Christopher McDonnell, producer, director, and star of In A Nutshell, is to be commended for his ambition. For his production at this year’s Capital Fringe festival, he has chosen to present short plays by some of the great playwrights of the 20th Century, with an interlocking series of intermezzos meant to tie them all together thematically. That takes a certain level of gumption, especially for an artist still in college and honing his craft.
Unfortunately, I fear that McDonnell has assumed choosing works by great writers and stamping an original concept on top of them would be enough to justify a production or make it a worthwhile experience. It is not. There are enough mistakes and miscues in In A Nutshell, that I think McDonnell needs to go back to the drawing board and really think about why he wants to make theatre, who his productions are for, and whose voices he thinks should be allowed to be heard. In A Nutshell is poorly designed, poorly paced, and largely poorly acted (with one major exception), and needlessly, counter-productively, aggressive to its audience.
McDonnell has made the unwise decision to cast himself in the lead of several of the short plays, but he is not at the point in his craft where that is advisable, given his propensity for pacing in circles and flat line delivery. The first of the night’s scenes, David Ives’ Sure Thing, is famous in industry circles for its use in actor training, with a need for split-second tactic changes and fast cue pickups. Without a second-hand directorial eye, McDonnell’s tactics rarely change and the scene maintains one note, despite the worthwhile efforts of his co-star Elizabeth Dannenfelser.
In a Nutshell
Produced by Raising Abel Productions
Details and tickets
I found it odd that the male characters were routinely the emphatic figure, especially when McDonnell himself was on stage, to the point where the light was either designed or the show was blocked so as to leave the female performers literally in the dark. No designer credits, so again the responsibilities for the lack of craft is on McDonnell.
Other scenes are fatally flawed as well, largely due to flat staging and unrestrained acting. The highlighting of male over female performers continued in pieces starring the night’s other male lead, Patrick Grant. As both an audience member and theatre artist, I was incredibly frustrated by Grant’s performance, as the young man is given to an inordinate amount of upstaging his scene partners, to the point where he routinely turns away on his (female) scene partners when they are delivering lines. It is an aggressively selfish performance.
This is extremely unfortunate, especially since by far the most effective and skilled cast member in McDonnell’s production is Amelia Eggerton, a talented, engaging young actor who deserves so much better. In a cast full of peacocks, she’s the one consistently engaging with and giving to her scene partners. The success of the night’s best vignette, Mary Miller’s Ferris Wheel, rests largely on her detailed character work and comic timing. Eggerton is perhaps the most exciting young talent I’ve encountered at this year’s Fringe, and her efforts in Ferris Wheel and Jason Katim’s The Man Who Couldn’t Dance are largely the reason this is not a single star review.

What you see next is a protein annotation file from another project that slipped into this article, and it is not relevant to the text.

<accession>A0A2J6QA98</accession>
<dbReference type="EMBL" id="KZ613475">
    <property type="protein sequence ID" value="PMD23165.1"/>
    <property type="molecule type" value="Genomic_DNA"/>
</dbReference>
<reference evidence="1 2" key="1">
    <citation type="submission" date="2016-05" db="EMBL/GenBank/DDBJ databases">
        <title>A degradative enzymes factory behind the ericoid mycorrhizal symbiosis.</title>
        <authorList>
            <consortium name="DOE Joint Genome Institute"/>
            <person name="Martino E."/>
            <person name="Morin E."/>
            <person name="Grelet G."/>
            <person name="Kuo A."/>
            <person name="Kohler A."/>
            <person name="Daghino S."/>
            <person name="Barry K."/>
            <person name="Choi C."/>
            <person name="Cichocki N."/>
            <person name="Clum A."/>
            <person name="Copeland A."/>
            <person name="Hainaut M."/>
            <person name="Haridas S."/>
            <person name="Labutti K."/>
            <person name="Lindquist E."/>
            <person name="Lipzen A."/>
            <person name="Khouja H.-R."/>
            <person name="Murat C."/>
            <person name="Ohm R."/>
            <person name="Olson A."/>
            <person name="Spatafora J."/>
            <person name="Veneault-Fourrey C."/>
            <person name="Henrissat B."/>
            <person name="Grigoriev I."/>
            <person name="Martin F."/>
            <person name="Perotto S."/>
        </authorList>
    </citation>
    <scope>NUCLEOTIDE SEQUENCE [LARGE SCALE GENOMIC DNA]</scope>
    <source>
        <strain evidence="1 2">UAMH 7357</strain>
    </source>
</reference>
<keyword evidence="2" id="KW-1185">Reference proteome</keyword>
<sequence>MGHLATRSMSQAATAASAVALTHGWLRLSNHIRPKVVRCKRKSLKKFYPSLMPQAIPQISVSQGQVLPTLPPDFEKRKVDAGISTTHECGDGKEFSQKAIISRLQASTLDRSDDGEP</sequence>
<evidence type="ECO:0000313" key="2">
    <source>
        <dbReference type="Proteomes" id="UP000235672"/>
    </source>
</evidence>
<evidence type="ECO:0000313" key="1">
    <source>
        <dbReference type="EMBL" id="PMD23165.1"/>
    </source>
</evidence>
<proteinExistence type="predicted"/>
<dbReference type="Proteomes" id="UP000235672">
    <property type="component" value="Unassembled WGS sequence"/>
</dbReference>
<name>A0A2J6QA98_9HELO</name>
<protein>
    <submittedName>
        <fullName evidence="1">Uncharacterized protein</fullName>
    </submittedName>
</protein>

In McDonnell’s original material, a Man (Brian Long) in the audience has a series of increasingly angry telephone conversations with an unseen (or heard) romantic partner as he whines about his feelings being hurt because they were late to the play. Oddly, in the play’s marketing material the concept is described as a couple attending a one-act festival. Again, the feelings and frustrations of the lone male have been given priority. (To be fair, It can be noted that the script pointedly avoids gendering the unseen partner, though the marketing image depicts a heterosexual couple in the audience.) This material climaxes with the Man on stage angrily asking the crowd who we are to judge him, given we’ve only heard one side of the conversation. Allow me to answer directly to McDonnell. We are your audience.
In his director’s notes, McDonnell asks his audience not to take the show seriously, and not to “try too hard to see anything”. Given how little regard McDonnell has shown to his craft, the team of artists he has assembled, or to the experience of his audience, I’d say: mission accomplished. Now that your first show is out of the way, I dare you to do better.
In A Nutshell – Featuring plays by David Ives, David Mamet, Mary Miller, Joseph Pintauro, Jason Katims and Christopher McDonnell. Directed by Christopher McDonnell. Presented by Raising Abel Productions . Reviewed by Ryan Taylor.